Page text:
It would have been better if they’d gone to watch the sunset. If Moretti had had the courage to look the end in the eye, rather than obsessing about a constantly beginning ‘beginning’, we may have some sort of Italian cinema today… but on the question of light in relation to the full and the empty I’d like to hear what Luigi has to say, since he’s an astrophysicist…
Luigi Spinoglio:
If we think of the relationship between full and empty as one between presence and absence of materiality, then the space we inhabit and consider full is actually empty, unless we consider the exchange, or rather the equivalence, between mass and energy. If we look at our solar system, we realise that all the mass is in the Sun, that the Earth only has a one hundred thousandth of the mass of the Sun and so on: Jupiter has three-hundred terrestrial masses, which is still an infinitesimal (millesimal, to be exact) amount of the mass of the Sun. If you look at the universe as a whole, you discover that the average density of the universe is very low, we’re talking about 10-30g/cm3, whereas if you consider the density of water, that works out at 1 g/cm3 and air is 0.0013 g/cm3. 10-30g is a tiny little number with thirty zeroes after the comma, and it contains a truly tiny amount of mass the way we see it, although of course what there is is different from what we can have experience of.
Albert Einstein said that E=Mc², but the truth is that every form of energy is the equivalent of a mass, because in effect all matter is hidden in the shape of energy, the two concepts are interchangeable in physics; and so all the light you were describing is all energy and is also all mass. If you make a bomb explode you’re pulling this energy out; an atomic bomb transforms a few hundred grams of mass into a terrifying amount of energy…
Alfredo Pirri:
… Terrifying because it’s lethal but also unimaginable, unformed, because we can never imagine its shape…
Luigi Spinoglio:
… The relationship between the full and the empty in astrophysics is really a problem of missing mass, so-called ‘dark matter’ which we are immersed in and which weighs at least 5 times more than the mass we know; it is matter we have never seen, but we see its effects on other bodies in the universe. When the Greeks saw the world as made of water, earth, air and fire, they had simplified things enormously because they only dealt with the local, and not with larger distances. These are certainties we can no longer have.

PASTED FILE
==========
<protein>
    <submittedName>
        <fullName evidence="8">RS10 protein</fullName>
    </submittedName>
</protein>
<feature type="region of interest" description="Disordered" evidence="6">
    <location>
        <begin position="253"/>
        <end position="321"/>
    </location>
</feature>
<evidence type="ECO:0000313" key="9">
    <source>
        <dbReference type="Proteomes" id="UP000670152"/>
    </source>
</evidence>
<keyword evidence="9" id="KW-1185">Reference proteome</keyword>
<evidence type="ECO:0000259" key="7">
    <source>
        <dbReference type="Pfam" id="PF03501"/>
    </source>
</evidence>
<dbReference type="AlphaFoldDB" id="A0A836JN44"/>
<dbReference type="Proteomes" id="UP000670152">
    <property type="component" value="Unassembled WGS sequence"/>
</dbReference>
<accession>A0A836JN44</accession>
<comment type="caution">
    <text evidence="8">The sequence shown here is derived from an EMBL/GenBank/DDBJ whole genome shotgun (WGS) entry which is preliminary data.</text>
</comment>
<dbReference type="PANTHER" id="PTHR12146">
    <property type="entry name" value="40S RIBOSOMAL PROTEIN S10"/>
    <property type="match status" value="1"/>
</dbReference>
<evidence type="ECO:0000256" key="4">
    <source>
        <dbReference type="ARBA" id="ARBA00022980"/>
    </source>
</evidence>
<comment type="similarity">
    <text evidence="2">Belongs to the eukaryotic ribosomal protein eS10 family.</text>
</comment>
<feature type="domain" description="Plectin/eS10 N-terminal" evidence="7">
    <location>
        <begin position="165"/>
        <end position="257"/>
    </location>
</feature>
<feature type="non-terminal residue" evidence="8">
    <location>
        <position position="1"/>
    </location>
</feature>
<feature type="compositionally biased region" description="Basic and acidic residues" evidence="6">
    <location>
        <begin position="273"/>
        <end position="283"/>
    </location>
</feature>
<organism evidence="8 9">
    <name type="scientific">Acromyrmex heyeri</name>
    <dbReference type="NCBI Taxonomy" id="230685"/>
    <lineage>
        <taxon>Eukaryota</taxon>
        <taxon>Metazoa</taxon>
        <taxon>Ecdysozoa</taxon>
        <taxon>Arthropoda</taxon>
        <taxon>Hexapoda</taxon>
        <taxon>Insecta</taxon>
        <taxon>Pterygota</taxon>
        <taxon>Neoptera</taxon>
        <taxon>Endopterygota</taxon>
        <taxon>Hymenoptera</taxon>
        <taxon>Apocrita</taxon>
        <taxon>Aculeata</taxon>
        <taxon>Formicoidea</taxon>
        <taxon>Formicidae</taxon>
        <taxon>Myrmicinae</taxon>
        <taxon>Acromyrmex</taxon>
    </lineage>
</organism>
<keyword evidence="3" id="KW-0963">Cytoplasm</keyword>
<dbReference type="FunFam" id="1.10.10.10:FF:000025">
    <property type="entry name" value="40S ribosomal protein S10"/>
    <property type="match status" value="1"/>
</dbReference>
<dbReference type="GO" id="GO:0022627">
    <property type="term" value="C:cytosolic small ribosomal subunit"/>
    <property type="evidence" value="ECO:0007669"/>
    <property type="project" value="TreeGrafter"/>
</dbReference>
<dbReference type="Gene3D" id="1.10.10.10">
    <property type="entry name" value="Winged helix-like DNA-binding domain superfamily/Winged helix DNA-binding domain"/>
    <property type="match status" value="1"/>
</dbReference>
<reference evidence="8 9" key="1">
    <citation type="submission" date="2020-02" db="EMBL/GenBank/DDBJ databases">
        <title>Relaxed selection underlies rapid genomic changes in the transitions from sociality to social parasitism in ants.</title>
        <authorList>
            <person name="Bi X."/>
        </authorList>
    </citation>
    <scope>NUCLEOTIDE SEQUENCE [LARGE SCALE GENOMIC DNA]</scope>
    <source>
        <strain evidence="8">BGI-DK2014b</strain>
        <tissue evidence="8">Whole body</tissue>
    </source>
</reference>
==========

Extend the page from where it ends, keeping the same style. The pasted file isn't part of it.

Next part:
How did we discover dark matter: in 1933 Fritz Zwicky, a Swiss astronomer naturalised in the States, noticed that in certain local galaxies, notably in the Coma Berenices constellation, galaxies moved at a speed which was not explainable according to the gravitation of visible mass. According, that is, to Newton’s law, which allows us to know the dynamic and hence the total mass of a system from the observation of orbits. At the same time, total mass can’t be calculated from the light of stars, because stars are blocked systems with very precise relations between mass and luminosity. So Zwicky verified that the total mass measured from the stars was 100 times smaller than the one measured from the gravitation of celestial bodies. And that’s when the idea appeared that there must be some sort of missing mass, and this hypothesis was confirmed by the measurement of many other galaxies. Even in the Milky Way stars move in a way which isn’t compatible with the mass of the galaxy: they’re much faster, at least 3 or 4 times faster. Also, since mass moves towards the centre, stellar orbits should diminish as you move outwards, but the rotation curves of galaxies are flat. So stars move at three-hundred kilometres per hour both in the centre of the orbit and on its peripheries, and this doesn’t make sense with gravitational law. Why not? Because, as we found out, what we see is only 5% of visible matter. Apart from dark matter, research over the past 10 years on the expanding and accelerating universe has introduced the concept of ‘dark energy’, which most probably accounts for 70% of total energy, 25% of it is dark matter and 5% is what we can measure. Stars are 1%, and black holes, galactic clouds, interstellar matter make up another 5% or so until we get to the visible 5%. We can’t see anything else. For now, the only certainties we have regarding dark matter are that is doesn’t have the same shape as ours, made of atoms, nuclei, electrons, protons etc. It’s a kind of matter which escapes, and the great accelerators, LHC (Large Hadron Collider) and CERN, are looking for this matter in the shape of WIMP (Weakly Interacting Massive particles) particles, particles with weak interactions with normal matter, and with enough mass to be charged with the problem of missing mass, which is 25% compared to the visible 5%. The remaining 70% of matter is ‘dark energy’, and we don’t even know what it is in terms of substance, although experts think, from watching the behaviour of supernovas of the Ia type, that it is necessary for the acceleration of the expansion of the universe, and that it is linked to a gravitation of the opposite sign, repulsive rather than attractive; as if gravitation had a negative and a positive, which we don’t yet know, but which in theory could be possible.